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Gun Laws Have Limits

Bob Rogers

Monday, February 19, 2018 – It’s not about what you can do. It’s about what you can’t. Passing new laws to control guns has limitations. Our liberal brethren seem to think that a magic political wand – or will – is all that’s needed to put a CANCEL stamp on a piece of paper. That’s only about 227 years too late. In 1791 the Bill of Rights, which includes the first, second and fourth amendments to the U.S. Constitution, was ratified by 75% of state legislatures. Granted, that was then and this is now. But that’s what constitutions are for; to set down rules in and for present and future time the conduct of people, places and things. What one wants and what one can have are two unequivocal things. That includes not just the governed but the government; the difference between being citizens who rule or being just subjects that are ruled. To even try to compare America’s style of government with that of other countries is indomitably foolish. A headline: Florida Students Plea With Congress:  It’s About the Guns. No, it’s not. It’s about the law.  When you break it there’s a price to pay; emphasis on “you.”

A renewed effort to pass new gun controls of any effective significance is thin, at best. Feel-good approaches will calm the waters momentarily with Florida being the recipient of change – minor for the most part – in order to maintain the legislative status quo. California, similarly, as with some other coastal venues, accomplished new breast-beating gun controls that are eventually likely to fail in part, if not in substance, whenever the U.S. Supreme Court has had enough of the clamoring to put gun rights on the daily docket. Just adding universal background checks, mag limits, and other inconsequential dictums to state laws will quiet the dog pounds for awhile but, like candy store kids, just one sucker will never be enough to satisfy the cravings.

Another headline from today’s 4th estaters: No One Becomes a Mass Shooter Without a Mass-Shooting Gun. Nonsense. Couplers and triplers, among other creative fantasies, will up an ARs 10-round capacity to 30 rounds in a millisecond given enough practice. It’s not the gun, it’s the gunner. To fret defies history. Before there were automatic or semi-automatic guns there were muskets.  Before there were muskets there were knives and swords. Before that, sticks and stones. The Florida school shooter couldn’t resist telling the social media world of his coming exploits via his desire to become a “professional school shooter.” Ya’mean somebody can get paid for doing that?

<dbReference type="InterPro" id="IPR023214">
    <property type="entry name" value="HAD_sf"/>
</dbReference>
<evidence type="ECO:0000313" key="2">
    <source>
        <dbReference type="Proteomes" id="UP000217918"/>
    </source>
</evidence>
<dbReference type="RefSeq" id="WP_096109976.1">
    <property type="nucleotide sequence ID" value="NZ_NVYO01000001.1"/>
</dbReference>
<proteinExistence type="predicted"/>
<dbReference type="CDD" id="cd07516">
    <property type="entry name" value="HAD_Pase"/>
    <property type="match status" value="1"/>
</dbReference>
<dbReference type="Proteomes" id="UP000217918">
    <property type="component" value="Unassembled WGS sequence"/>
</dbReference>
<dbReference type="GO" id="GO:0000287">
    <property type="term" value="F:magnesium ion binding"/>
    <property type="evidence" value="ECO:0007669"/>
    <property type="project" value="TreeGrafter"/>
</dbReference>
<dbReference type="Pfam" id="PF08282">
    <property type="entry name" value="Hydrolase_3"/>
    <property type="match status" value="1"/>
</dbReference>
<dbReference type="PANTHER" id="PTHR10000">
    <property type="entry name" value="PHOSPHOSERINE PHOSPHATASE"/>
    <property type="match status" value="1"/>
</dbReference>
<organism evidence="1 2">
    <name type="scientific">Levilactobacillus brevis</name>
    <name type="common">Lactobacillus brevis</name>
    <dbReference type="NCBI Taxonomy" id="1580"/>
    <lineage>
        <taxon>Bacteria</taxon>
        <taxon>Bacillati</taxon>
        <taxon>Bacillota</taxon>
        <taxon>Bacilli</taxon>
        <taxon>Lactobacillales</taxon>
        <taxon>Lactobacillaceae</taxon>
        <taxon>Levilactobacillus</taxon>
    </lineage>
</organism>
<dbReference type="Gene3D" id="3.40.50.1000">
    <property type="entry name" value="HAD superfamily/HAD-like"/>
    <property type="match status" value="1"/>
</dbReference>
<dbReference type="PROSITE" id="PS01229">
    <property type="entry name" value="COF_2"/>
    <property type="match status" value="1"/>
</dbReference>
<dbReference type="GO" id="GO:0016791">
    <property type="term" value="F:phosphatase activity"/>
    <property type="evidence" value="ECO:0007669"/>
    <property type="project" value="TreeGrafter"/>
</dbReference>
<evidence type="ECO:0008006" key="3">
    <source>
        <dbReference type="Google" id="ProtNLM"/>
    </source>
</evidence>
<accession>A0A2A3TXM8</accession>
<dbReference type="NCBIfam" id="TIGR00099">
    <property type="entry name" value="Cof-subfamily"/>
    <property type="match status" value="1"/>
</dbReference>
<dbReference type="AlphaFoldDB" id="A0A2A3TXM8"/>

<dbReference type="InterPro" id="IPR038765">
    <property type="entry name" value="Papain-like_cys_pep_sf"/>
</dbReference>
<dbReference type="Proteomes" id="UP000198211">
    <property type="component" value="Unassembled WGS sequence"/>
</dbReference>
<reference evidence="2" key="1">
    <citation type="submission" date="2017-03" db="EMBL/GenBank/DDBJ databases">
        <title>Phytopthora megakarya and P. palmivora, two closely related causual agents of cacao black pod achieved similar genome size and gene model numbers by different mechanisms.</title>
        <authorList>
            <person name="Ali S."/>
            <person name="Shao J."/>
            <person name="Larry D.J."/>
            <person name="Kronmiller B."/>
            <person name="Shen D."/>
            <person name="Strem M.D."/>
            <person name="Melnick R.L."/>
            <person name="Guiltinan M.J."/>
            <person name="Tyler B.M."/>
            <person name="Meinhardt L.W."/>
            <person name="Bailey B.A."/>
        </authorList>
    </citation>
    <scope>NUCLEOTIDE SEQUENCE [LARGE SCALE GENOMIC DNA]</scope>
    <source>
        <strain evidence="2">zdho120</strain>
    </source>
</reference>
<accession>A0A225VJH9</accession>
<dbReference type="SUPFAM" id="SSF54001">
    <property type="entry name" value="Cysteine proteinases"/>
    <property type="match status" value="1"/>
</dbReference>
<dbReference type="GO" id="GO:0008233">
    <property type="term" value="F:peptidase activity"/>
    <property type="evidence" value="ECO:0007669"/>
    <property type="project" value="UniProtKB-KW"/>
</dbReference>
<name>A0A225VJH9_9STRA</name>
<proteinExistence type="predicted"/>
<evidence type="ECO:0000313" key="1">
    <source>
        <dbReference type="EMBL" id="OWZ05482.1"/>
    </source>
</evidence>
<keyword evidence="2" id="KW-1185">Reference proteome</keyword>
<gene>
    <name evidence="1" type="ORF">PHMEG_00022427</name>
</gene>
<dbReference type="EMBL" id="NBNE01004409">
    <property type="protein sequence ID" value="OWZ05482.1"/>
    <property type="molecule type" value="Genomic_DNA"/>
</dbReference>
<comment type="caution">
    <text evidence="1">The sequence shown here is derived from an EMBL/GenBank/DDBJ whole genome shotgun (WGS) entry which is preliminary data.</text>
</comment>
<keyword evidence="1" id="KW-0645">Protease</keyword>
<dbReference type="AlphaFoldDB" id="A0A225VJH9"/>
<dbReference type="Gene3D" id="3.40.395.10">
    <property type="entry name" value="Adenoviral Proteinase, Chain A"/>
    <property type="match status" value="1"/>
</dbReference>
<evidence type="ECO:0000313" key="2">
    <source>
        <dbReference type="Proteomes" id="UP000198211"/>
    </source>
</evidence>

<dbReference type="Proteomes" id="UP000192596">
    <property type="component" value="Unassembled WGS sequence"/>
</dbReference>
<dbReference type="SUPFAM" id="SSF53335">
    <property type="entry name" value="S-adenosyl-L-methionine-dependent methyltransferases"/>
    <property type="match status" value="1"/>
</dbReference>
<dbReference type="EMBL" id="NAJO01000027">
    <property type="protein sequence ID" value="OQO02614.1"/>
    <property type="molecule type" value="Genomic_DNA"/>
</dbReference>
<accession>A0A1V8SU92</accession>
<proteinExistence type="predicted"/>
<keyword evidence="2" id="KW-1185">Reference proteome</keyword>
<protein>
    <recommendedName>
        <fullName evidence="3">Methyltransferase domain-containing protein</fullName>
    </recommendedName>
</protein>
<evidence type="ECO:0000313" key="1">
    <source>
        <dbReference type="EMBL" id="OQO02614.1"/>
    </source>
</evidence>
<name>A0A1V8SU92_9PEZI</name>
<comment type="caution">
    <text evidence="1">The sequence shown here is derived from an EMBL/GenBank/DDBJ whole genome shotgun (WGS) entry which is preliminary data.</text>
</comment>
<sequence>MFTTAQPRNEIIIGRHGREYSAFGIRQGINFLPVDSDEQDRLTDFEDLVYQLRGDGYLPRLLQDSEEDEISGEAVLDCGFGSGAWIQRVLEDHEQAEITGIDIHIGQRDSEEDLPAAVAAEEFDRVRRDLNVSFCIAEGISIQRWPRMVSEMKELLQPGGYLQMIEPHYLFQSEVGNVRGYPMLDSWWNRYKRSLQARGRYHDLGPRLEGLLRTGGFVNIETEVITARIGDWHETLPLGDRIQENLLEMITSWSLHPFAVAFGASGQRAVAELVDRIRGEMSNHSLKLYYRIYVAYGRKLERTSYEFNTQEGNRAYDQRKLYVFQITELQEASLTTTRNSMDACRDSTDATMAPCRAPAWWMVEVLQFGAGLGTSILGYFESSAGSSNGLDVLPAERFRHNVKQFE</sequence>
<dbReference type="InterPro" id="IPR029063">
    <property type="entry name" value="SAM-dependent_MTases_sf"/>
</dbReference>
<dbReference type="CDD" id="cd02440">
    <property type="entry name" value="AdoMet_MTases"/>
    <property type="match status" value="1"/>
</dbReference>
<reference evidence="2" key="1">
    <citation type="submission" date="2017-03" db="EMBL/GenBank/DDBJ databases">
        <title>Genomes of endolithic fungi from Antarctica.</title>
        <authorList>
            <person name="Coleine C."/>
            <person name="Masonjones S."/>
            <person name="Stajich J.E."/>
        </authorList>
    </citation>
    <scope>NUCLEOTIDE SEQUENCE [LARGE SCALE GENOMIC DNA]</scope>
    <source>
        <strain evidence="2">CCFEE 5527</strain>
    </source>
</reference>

It’s just our opinion but it counts for time served: If we can outlaw guns, let’s outlaw social media, what I like to call the “New Government.” Can’t do that?  Oh. First Amendment. OK.  How about a background check before you can purchase a smartphone like the one the Florida shooter had. That could tell us something about why he should NEVER have been able to purchase a gun…at 18, 38, or 98. Smartphones are not covered by the constitution any more than automobiles are and, obviously, both can kill. Well, not the phones or cars, but the drivers/users. Now that’s a revelation.

We can wail. We can march. We can cajole our minions into turning gun control into a cash cow. Mere moments after Parkland, Everytown went on their socials to boast that they had just collected $750,000 right after the school shooting. What a great incentive for raising money. Yes, we’re being insensitive and snarky. But the opportunity for the gun control nuts to rally school kids and convert them into an army of would-be voters is unquenchable. But few 12th grade students – the Florida school shooter excepted (he was 19) – can vote until their 18th birthday and, give or take a few weeks or months, will find something else to occupy their summers while waiting for their first election baptism.

Meanwhile, there’s always Shannon Watts and Chris Murphy. They’d make a sweet couple. As for schools, they should be as tight as internment camps. Nobody gets in or out without a pass.

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